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July 1 - Aug 1 - Boy did we see some new stuff!

Sometimes we arrive someplace with no really good idea of what we're gonna do when we get there. Sometimes we wind up not doing much. Sometimes we hit the jackpot. July was that last kind of month.

On July 1, we hooked up and left Port Clinton OH (16) for the 1000 Trails Kenisee Lake Preserve near Jefferson OH (17). We had no specific plans for our week at Kenisee Lake other than just to be someplace over the 4th of July, when everybody else is out camping and recreating. So we didn't do much that first week other than a couple of shopping trips into nearby Ashtabula and watching the RV park's July 4th parade. The weather wasn't particularly conducive to doing things anyway. After a week, we hooked up again and headed northeast to the Niagara Lazy Lakes RV Campground near Lockport NY (18). We'd booked a two-week stay with the intent of revisiting Niagara Falls, one of the more spectacular places we've been. But then we found stuff.

We thought we'd be pretty close to some part of the fabled Erie Canal, and that it might be fun to find it. And on our first day as we were scouting out the local Curves for Judy, we crossed a bridge over the canal! Took us a few hours to find and book a ride on the canal. Lockport is a town that grew up around the westernmost lock complex on the original canal. There were five locks at Lockport that changed the canal elevation by 50 feet. Those locks are still there, and are being restored. The two "modern" locks, put in when the canal was rebuilt around 1903, each raise or lower 25ft. The canal ride took us through those "new" locks twice - once up and once down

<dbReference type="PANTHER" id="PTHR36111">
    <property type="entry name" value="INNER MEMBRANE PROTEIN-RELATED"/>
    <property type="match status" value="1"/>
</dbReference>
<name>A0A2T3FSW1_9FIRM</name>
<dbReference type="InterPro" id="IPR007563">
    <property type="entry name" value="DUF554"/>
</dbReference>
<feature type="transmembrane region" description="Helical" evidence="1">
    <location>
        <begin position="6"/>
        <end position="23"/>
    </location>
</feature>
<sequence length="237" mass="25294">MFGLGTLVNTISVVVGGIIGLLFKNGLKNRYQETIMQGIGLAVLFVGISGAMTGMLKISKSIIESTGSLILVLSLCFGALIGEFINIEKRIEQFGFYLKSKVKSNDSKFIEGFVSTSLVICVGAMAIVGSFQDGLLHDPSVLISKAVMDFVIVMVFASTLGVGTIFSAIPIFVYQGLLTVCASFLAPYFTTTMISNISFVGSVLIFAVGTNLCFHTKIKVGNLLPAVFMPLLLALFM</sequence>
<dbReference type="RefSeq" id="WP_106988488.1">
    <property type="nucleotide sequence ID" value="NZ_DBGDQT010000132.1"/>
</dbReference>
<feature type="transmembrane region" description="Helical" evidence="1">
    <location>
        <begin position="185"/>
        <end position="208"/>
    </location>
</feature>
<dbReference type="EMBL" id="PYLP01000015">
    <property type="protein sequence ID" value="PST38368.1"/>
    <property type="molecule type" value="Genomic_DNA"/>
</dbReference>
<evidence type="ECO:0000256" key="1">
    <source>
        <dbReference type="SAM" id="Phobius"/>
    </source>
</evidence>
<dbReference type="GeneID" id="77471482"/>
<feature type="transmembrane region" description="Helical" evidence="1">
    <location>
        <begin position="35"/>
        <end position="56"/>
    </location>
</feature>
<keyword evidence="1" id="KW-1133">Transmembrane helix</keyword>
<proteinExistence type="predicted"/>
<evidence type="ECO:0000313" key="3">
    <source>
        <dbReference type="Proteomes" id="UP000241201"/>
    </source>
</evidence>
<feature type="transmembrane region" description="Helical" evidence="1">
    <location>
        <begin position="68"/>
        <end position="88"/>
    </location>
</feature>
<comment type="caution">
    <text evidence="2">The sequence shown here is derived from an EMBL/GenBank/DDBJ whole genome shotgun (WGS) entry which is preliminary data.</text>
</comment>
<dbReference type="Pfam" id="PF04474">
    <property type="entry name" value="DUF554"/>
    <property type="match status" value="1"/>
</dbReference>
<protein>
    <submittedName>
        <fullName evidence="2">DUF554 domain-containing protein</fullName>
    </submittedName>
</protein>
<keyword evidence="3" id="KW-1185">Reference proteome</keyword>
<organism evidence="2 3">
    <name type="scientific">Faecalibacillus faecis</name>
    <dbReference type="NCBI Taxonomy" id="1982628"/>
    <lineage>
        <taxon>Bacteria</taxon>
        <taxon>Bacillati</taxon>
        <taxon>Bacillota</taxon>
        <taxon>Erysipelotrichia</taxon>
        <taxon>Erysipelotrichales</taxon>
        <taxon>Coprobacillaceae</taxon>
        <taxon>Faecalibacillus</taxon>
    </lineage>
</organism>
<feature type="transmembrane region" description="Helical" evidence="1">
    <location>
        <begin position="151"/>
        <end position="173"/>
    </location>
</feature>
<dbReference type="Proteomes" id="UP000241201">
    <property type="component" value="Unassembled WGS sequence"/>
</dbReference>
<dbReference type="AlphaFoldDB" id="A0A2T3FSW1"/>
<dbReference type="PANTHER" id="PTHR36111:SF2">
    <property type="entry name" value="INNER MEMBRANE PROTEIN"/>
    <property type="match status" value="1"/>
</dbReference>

We'd assumed that the Erie Canal had pretty much gone away once the railroads became functional. Not so. First opened in 1825, the canal was deepened and widened in a series of projects between 1834 and 1862. And then in 1903, the canal was once again remodeled into its current configuration, which abandoned some parts of the original canal. Today, the canal serves as a water route around Niagara Falls, and extensions and branches will get you into Lake Ontario, the finger lakes, and several other bodies of water between Albany and Buffalo. The canal today runs 535 miles, is at least 120 ft wide and 25 ft deep, and mostly handles a steady stream of recreational boats, including a sizable number of tour boats. Today there are 35 locks to handle the 525 ft elevation difference between the Hudson River and Lake Erie. The original canal had 85 locks. History lives. We didn't ride "fifteen miles on the Erie Canal", like the song says, and never saw a mule or have to duck for a low bridge, but they did play the song on the tour boat sound system.

We saw a brochure for the "Lockport Cave and Water Ride", and took that tour. The "cave" turned out to be an old water pipe used to feed water to some factories along the canal, and the "ride" was about a 15min float on some of that water. But it was fun anyway, especially the boat ride - the boat was overloaded and quite unstable, resulting in a lot of water splashing over the sides. We learned to lean one way or the other depending on where the water was sloshing from.

We'd seen a brief segment on TV about the National Museum of Play in Rochester NY, and we drove the 70 miles to visit it one day. We might not have been the oldest people in the museum that day, but we're pretty sure we're the only folks who didn't bring kids. The National Museum of Play is dedicated to the proposition that play can be educational, and is essential in developing character and life skills. If you're between the ages of about 2 and 12, this place is the most wonderful playground imaginable. And for us bigger kids, there are many memories. Even though the International Toy Hall of Fame was closed for renovation, we found lots of things to see. We even got to Sesame Street! The pictures in our slideshow tell it better.